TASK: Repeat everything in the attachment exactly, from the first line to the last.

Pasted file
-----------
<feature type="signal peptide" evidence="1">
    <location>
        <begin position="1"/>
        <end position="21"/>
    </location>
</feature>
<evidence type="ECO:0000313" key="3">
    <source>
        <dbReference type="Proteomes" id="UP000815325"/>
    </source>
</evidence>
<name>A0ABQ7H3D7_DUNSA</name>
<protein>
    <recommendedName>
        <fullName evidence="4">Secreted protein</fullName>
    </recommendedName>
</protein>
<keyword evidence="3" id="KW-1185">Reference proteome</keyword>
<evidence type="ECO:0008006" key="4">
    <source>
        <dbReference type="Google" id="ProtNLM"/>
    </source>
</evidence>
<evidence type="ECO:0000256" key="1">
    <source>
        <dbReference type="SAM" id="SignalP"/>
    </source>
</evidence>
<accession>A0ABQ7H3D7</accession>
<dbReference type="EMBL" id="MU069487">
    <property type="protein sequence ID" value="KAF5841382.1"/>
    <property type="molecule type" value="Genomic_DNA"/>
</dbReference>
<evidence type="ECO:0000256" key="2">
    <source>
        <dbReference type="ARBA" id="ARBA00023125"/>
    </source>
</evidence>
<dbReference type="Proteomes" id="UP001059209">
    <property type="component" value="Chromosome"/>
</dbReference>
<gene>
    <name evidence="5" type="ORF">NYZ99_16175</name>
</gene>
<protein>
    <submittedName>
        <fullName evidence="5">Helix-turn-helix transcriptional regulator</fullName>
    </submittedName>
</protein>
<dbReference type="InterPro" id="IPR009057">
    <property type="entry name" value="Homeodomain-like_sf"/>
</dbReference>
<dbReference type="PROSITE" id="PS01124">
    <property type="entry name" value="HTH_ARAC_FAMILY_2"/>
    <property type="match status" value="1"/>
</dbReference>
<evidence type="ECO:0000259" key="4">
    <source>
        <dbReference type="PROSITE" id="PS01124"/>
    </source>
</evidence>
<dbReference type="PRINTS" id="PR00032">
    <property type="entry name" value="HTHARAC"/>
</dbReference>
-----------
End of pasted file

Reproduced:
<feature type="signal peptide" evidence="1">
    <location>
        <begin position="1"/>
        <end position="21"/>
    </location>
</feature>
<evidence type="ECO:0000313" key="3">
    <source>
        <dbReference type="Proteomes" id="UP000815325"/>
    </source>
</evidence>
<name>A0ABQ7H3D7_DUNSA</name>
<protein>
    <recommendedName>
        <fullName evidence="4">Secreted protein</fullName>
    </recommendedName>
</protein>
<keyword evidence="3" id="KW-1185">Reference proteome</keyword>
<evidence type="ECO:0008006" key="4">
    <source>
        <dbReference type="Google" id="ProtNLM"/>
    </source>
</evidence>
<evidence type="ECO:0000256" key="1">
    <source>
        <dbReference type="SAM" id="SignalP"/>
    </source>
</evidence>
<accession>A0ABQ7H3D7</accession>
<dbReference type="EMBL" id="MU069487">
    <property type="protein sequence ID" value="KAF5841382.1"/>
    <property type="molecule type" value="Genomic_DNA"/>
</dbReference>
<evidence type="ECO:0000256" key="2">
    <source>
        <dbReference type="ARBA" id="ARBA00023125"/>
    </source>
</evidence>
<dbReference type="Proteomes" id="UP001059209">
    <property type="component" value="Chromosome"/>
</dbReference>
<gene>
    <name evidence="5" type="ORF">NYZ99_16175</name>
</gene>
<protein>
    <submittedName>
        <fullName evidence="5">Helix-turn-helix transcriptional regulator</fullName>
    </submittedName>
</protein>
<dbReference type="InterPro" id="IPR009057">
    <property type="entry name" value="Homeodomain-like_sf"/>
</dbReference>
<dbReference type="PROSITE" id="PS01124">
    <property type="entry name" value="HTH_ARAC_FAMILY_2"/>
    <property type="match status" value="1"/>
</dbReference>
<evidence type="ECO:0000259" key="4">
    <source>
        <dbReference type="PROSITE" id="PS01124"/>
    </source>
</evidence>
<dbReference type="PRINTS" id="PR00032">
    <property type="entry name" value="HTHARAC"/>
</dbReference>